Printer-friendly .pdf file.
Click for larger image.
Click for larger image.
- Nina Bassuk, Director and Professor Urban Horticulture Institute,
Cornell University, lthaca, NY
- Jason Grabosky, Urban Horticulture Institute, Cornell University,
- Peter Trowbridge, FASLA, Professor Landscape Architecture, Cornell
University, lthaca, NY
- James Urban, FASLA, James Urban and Associates, Annapolis, MD
The major impediment to establishing trees in paved urban areas is the
lack of an adequate volume of soil for tree root growth. Soils under pavements
are highly compacted to meet load-bearing requirements and engineering
standards. This often stops roots from growing, causing them to be contained
within a very small useable volume of soil without adequate water, nutrients
or oxygen. Subsequently, urban trees with most of their roots under pavement
grow poorly and die prematurely. It is estimated that an urban tree in
this type of setting lives for an average of only 7-10 years, where we
could expect 50 or more years with better soil conditions. Those trees
that do survive within such pavement designs often interfere with pavement
integrity. Older established trees may cause pavement failure when roots
grow directly below the pavement and expand with age. Displacement of
pavement can create a tripping hazard. As a result, the potential for
legal liability compounds expenses associated with pavement structural
repairs. Moreover, pavement repairs which can significantly damage tree
roots often result in tree decline and death.
The problems as outlined above do not necessarily lie with the tree
installation but with the material below the pavement in which the tree
is expected to grow. New techniques for meeting the often opposing needs
of the tree and engineering standards are needed. One new tool for urban
tree establishment is the redesign of the entire pavement profile to
meet the load-bearing requirement for structurally sound pavement installation
while encouraging deep root growth away from the pavement surface. The
new pavement substrate, called ‘structural soil’, has been developed
and tested so that it can be compacted to meet engineering requirements
for paved surfaces, yet possess qualities that allow roots to grow freely,
under and away from the pavement, thereby reducing sidewalk heaving
from tree roots.
Convential Tree Pits are Designed for Failure Looking at a typical
street tree pit detail, it is evident that it disrupts the layered pavement
system. In a sidewalk pavement profile, a properly compacted subgrade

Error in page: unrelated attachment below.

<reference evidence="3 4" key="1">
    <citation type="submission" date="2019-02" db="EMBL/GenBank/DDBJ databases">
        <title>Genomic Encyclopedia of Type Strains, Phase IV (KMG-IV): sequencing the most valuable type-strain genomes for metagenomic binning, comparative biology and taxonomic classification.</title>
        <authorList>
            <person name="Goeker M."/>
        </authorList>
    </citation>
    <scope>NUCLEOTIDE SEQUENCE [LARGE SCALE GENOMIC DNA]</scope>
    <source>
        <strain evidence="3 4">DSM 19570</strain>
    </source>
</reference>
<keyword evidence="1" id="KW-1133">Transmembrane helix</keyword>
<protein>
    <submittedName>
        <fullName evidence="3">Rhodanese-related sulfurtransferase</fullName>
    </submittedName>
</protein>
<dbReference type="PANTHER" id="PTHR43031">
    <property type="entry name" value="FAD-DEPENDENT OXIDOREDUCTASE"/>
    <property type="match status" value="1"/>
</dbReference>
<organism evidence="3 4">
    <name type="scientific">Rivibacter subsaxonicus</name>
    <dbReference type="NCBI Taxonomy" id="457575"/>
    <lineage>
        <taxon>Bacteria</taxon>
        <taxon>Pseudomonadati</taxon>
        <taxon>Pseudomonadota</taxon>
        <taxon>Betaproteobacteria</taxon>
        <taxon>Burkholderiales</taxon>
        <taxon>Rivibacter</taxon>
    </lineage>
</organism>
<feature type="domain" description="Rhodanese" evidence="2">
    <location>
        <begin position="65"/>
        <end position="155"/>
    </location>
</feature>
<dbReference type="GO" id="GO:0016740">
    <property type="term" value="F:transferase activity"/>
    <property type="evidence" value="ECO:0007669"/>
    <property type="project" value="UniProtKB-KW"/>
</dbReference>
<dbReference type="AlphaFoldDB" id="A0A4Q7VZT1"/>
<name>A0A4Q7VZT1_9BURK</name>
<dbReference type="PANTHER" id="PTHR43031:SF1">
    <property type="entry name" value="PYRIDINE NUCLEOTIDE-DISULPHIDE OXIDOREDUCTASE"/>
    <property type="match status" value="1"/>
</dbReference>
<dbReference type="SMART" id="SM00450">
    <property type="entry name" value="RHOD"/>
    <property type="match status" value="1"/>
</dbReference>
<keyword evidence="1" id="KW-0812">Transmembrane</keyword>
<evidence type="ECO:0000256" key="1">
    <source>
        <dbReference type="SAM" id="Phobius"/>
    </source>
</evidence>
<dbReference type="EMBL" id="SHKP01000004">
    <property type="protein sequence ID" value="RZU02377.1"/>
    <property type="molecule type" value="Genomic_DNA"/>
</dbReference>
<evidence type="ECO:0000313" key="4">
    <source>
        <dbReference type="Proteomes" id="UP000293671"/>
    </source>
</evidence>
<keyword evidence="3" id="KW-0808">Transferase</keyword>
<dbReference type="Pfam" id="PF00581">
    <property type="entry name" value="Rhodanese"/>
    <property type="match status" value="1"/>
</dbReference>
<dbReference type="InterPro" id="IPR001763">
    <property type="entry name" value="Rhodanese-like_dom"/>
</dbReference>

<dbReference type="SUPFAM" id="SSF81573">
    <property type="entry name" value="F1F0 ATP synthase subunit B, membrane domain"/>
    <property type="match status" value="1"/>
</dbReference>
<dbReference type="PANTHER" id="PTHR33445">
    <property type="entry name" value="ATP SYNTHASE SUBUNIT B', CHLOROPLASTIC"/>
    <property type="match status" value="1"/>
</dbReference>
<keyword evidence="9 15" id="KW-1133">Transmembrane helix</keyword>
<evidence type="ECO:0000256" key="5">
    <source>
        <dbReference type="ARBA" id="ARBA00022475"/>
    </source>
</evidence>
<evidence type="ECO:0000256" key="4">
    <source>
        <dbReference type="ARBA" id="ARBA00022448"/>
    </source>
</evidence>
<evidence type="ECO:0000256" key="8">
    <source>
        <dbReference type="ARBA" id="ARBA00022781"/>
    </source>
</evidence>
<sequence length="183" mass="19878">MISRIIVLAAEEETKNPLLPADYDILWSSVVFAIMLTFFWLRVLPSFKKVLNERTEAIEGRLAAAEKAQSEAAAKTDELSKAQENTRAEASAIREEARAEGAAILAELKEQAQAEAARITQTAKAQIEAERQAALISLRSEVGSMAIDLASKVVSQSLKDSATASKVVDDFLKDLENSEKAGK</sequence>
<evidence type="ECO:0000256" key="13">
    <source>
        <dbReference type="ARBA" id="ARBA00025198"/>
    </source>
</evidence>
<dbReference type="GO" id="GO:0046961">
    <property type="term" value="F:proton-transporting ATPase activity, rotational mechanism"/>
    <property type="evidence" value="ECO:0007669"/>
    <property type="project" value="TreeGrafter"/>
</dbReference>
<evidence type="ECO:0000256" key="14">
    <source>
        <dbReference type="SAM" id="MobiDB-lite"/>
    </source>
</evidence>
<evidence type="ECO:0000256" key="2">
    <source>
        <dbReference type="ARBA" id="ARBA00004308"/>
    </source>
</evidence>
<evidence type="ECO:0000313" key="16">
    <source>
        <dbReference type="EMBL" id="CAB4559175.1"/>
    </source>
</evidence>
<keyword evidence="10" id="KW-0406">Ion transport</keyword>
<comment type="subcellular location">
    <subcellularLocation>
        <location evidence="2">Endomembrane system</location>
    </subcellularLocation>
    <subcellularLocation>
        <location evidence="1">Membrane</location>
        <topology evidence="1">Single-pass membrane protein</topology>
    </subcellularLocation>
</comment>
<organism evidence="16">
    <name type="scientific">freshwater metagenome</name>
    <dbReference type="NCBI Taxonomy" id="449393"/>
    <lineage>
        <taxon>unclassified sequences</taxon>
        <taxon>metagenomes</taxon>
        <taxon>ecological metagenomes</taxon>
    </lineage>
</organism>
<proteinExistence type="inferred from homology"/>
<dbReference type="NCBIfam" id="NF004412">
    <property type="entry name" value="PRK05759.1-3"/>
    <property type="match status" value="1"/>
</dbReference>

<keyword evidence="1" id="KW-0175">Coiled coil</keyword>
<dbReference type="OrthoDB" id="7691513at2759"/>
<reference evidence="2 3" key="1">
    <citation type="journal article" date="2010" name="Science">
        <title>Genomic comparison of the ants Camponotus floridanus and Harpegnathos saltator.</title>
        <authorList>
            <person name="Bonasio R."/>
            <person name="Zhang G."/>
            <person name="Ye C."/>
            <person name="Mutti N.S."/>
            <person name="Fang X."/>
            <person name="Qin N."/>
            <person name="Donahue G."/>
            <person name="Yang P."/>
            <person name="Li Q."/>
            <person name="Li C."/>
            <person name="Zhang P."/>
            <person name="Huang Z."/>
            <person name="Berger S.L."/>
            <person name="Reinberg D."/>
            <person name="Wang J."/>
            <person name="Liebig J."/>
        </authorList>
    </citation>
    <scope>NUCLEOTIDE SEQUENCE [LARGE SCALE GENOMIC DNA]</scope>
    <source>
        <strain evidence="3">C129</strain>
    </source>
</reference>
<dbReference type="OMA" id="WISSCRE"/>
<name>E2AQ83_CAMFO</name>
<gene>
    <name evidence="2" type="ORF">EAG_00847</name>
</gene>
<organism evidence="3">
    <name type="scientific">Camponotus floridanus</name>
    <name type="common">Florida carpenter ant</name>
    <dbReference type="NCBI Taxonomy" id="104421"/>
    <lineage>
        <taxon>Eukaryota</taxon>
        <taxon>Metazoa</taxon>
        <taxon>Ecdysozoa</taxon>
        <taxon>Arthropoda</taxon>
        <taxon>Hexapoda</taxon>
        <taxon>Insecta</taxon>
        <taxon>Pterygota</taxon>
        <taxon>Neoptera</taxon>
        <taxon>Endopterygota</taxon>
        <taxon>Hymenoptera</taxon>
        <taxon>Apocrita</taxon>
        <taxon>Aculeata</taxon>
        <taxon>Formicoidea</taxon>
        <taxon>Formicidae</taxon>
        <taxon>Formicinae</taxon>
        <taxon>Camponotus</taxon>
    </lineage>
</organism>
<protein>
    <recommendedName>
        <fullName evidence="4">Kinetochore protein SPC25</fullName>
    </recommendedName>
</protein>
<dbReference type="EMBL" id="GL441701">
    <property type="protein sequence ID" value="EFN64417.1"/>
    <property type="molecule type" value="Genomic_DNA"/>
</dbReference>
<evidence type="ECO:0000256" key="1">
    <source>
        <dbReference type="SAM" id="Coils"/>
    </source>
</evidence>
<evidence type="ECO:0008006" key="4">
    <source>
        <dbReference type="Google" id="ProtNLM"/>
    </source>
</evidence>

of existing material often is largely impermeable to root growth and
water infiltration and significantly reduces drainage if large percentages
of sand are not present. Above the subgrade there is usually a structural
granular base material. To maintain a stable pavement surface the base
material is well compacted and possesses high bearing strength. This
is why a gravel or sand material containing little silt or clay is usually
specified and compacted to 95% Proctor density (AASHTO T-99). The base
layer is granular material with no appreciable plant available moisture
or nutrient holding capacity. Subsequently, the pavement surrounding
the tree pit is designed to repel or move water away, not hold it, since
water just below the pavement can cause pavement failure. Acknowledging
that; the above generalizations do not account for all of the challenges
below the pavement for trees, it is no mystery why trees are often doomed
to failure before they are even planted.
The subgrade and granular base course materials are usually compacted
to levels associated with root impedance. Given the poor drainage below
the base course, the tree often experiences a largely saturated planting
soil. Designed tree pit drainage can relieve soil saturation, but does
nothing to relieve the physical impedance of the material below the
pavement which physically stops root growth.
A New System to Integrate Trees and Pavement
‘Structural soil’ is a designed medium which can meet or exceed pavement
design and installation requirements while remaining root penetrable and
supportive of tree growth. Cornell’s Urban Horticulture Institute, has
been testing a series of materials over the past five years focused on
characterizing their engineering as well as horticultural properties.
The materials tested are gap-graded gravels which are made up of crushed
stone, clay loam, and a hydrogel stabilizing agent. The materials can
be compacted to meet all relevant pavement design requirements yet allow
for sustainable root growth. The new system essentially forms a rigid,
load-bearing stone lattice and partially fills the lattice voids with
soil (Figure 1). Structural soil provides a continuous base course under
pavements while providing a material for tree root growth. This shifts
designing away from individual tree pits to an integrated, root penetrable,
high strength pavement system.
This system consists of a four to six inch rigid pavement surface,
with a pavement opening large enough to accommodate a forty year or